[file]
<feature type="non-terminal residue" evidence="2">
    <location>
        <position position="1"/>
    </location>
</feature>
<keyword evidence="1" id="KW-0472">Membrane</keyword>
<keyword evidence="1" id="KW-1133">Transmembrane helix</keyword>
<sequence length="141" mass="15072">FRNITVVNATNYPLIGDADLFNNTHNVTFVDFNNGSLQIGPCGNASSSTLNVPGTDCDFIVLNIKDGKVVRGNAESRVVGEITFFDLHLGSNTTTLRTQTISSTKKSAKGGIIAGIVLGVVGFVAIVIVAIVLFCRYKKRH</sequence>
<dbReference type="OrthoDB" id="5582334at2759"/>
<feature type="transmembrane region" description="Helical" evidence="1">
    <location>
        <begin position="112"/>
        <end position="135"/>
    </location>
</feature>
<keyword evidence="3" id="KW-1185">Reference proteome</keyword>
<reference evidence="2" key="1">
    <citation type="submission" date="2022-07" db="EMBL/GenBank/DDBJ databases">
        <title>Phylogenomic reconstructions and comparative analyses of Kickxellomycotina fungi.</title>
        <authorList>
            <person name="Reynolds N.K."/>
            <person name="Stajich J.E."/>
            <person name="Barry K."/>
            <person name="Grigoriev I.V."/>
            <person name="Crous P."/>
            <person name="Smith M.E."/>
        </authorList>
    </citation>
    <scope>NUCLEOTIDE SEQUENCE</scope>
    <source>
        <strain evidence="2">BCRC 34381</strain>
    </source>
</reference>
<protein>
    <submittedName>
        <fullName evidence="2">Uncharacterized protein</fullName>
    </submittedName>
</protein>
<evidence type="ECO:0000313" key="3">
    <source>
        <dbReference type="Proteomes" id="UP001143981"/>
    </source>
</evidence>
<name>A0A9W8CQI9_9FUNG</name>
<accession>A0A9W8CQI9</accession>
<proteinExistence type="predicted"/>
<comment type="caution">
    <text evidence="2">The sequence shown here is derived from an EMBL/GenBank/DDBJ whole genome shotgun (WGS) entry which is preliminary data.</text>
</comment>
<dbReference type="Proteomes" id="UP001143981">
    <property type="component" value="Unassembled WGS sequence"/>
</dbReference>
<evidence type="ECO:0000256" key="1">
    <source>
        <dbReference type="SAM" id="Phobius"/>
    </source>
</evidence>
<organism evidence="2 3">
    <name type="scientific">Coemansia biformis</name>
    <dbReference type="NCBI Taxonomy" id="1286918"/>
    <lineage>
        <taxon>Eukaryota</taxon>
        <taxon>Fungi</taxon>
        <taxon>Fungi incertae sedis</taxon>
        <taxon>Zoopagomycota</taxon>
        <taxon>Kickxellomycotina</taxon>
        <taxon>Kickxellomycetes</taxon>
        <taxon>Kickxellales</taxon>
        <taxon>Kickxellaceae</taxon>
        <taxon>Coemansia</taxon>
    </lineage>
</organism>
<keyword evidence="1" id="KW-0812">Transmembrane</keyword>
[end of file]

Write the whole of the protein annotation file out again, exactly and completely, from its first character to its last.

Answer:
<feature type="non-terminal residue" evidence="2">
    <location>
        <position position="1"/>
    </location>
</feature>
<keyword evidence="1" id="KW-0472">Membrane</keyword>
<keyword evidence="1" id="KW-1133">Transmembrane helix</keyword>
<sequence length="141" mass="15072">FRNITVVNATNYPLIGDADLFNNTHNVTFVDFNNGSLQIGPCGNASSSTLNVPGTDCDFIVLNIKDGKVVRGNAESRVVGEITFFDLHLGSNTTTLRTQTISSTKKSAKGGIIAGIVLGVVGFVAIVIVAIVLFCRYKKRH</sequence>
<dbReference type="OrthoDB" id="5582334at2759"/>
<feature type="transmembrane region" description="Helical" evidence="1">
    <location>
        <begin position="112"/>
        <end position="135"/>
    </location>
</feature>
<keyword evidence="3" id="KW-1185">Reference proteome</keyword>
<reference evidence="2" key="1">
    <citation type="submission" date="2022-07" db="EMBL/GenBank/DDBJ databases">
        <title>Phylogenomic reconstructions and comparative analyses of Kickxellomycotina fungi.</title>
        <authorList>
            <person name="Reynolds N.K."/>
            <person name="Stajich J.E."/>
            <person name="Barry K."/>
            <person name="Grigoriev I.V."/>
            <person name="Crous P."/>
            <person name="Smith M.E."/>
        </authorList>
    </citation>
    <scope>NUCLEOTIDE SEQUENCE</scope>
    <source>
        <strain evidence="2">BCRC 34381</strain>
    </source>
</reference>
<protein>
    <submittedName>
        <fullName evidence="2">Uncharacterized protein</fullName>
    </submittedName>
</protein>
<evidence type="ECO:0000313" key="3">
    <source>
        <dbReference type="Proteomes" id="UP001143981"/>
    </source>
</evidence>
<name>A0A9W8CQI9_9FUNG</name>
<accession>A0A9W8CQI9</accession>
<proteinExistence type="predicted"/>
<comment type="caution">
    <text evidence="2">The sequence shown here is derived from an EMBL/GenBank/DDBJ whole genome shotgun (WGS) entry which is preliminary data.</text>
</comment>
<dbReference type="Proteomes" id="UP001143981">
    <property type="component" value="Unassembled WGS sequence"/>
</dbReference>
<evidence type="ECO:0000256" key="1">
    <source>
        <dbReference type="SAM" id="Phobius"/>
    </source>
</evidence>
<organism evidence="2 3">
    <name type="scientific">Coemansia biformis</name>
    <dbReference type="NCBI Taxonomy" id="1286918"/>
    <lineage>
        <taxon>Eukaryota</taxon>
        <taxon>Fungi</taxon>
        <taxon>Fungi incertae sedis</taxon>
        <taxon>Zoopagomycota</taxon>
        <taxon>Kickxellomycotina</taxon>
        <taxon>Kickxellomycetes</taxon>
        <taxon>Kickxellales</taxon>
        <taxon>Kickxellaceae</taxon>
        <taxon>Coemansia</taxon>
    </lineage>
</organism>
<keyword evidence="1" id="KW-0812">Transmembrane</keyword>